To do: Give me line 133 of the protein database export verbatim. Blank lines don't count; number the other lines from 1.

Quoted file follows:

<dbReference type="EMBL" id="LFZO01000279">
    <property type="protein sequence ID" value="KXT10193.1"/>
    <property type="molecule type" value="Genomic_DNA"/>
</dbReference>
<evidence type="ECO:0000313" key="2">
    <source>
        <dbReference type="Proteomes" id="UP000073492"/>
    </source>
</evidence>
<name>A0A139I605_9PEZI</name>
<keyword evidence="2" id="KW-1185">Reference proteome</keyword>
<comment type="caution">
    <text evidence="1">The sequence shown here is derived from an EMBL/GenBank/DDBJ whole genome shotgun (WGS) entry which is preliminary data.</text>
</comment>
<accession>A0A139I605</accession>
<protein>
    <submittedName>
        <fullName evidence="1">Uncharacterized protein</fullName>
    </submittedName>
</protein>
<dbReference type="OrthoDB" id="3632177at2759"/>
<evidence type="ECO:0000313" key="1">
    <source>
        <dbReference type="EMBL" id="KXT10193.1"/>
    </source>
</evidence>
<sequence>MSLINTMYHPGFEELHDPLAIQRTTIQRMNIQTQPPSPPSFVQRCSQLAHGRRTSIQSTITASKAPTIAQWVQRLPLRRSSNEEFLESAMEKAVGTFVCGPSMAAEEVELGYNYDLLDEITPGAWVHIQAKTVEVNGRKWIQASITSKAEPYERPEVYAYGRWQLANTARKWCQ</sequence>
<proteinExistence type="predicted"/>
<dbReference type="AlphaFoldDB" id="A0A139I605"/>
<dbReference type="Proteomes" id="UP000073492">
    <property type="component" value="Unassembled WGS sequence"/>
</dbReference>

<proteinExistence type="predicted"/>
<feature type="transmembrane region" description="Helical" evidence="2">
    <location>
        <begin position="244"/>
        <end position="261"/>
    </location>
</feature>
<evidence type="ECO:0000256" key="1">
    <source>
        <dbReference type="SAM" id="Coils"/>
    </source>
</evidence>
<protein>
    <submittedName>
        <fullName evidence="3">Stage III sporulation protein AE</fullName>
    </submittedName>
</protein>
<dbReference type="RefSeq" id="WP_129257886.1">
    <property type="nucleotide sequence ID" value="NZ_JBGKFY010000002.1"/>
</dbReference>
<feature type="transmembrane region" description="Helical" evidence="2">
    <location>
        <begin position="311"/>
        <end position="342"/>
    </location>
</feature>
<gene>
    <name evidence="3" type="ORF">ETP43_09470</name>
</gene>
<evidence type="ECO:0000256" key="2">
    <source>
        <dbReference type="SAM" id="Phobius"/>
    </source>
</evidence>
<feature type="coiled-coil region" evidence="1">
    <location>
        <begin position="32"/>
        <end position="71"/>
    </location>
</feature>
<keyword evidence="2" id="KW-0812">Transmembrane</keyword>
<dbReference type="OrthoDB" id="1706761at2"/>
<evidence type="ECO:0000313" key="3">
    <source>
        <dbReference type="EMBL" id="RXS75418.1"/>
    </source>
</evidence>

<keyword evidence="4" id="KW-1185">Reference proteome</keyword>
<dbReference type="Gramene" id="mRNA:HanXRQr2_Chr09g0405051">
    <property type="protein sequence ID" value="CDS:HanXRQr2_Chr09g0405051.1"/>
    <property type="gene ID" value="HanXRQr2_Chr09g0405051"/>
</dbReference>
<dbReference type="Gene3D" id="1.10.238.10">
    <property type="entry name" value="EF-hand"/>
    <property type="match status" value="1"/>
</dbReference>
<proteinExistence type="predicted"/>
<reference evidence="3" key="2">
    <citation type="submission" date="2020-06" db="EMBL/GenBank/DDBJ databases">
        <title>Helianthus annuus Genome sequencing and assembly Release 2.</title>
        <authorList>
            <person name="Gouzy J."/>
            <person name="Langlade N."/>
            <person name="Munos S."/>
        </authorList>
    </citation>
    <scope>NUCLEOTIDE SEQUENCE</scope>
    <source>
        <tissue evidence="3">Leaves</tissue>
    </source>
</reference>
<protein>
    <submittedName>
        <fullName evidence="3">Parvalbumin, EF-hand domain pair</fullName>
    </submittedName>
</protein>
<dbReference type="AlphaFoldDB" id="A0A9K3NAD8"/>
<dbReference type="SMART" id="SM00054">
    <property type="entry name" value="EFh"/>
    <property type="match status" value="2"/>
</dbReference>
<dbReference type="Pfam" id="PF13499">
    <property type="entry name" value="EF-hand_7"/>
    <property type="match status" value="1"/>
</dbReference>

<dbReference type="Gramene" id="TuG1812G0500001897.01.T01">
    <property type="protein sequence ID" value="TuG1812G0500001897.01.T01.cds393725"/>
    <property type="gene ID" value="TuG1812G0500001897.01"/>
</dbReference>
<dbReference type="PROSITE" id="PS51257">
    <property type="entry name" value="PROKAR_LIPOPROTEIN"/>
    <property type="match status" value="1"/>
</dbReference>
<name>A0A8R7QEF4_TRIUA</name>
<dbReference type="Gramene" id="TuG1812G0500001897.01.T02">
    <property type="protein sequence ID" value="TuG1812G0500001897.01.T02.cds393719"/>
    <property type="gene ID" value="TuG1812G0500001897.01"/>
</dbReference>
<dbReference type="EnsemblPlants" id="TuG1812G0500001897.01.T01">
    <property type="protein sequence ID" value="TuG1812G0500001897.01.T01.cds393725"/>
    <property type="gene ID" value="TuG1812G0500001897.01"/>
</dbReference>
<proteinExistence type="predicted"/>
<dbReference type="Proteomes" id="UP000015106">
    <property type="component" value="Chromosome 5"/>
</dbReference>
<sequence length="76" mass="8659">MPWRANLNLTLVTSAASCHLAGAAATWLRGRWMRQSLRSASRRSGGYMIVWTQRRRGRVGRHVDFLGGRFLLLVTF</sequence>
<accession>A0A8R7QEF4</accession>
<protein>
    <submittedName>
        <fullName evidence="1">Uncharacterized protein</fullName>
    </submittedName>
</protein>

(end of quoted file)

    <property type="gene ID" value="TuG1812G0500001897.01"/>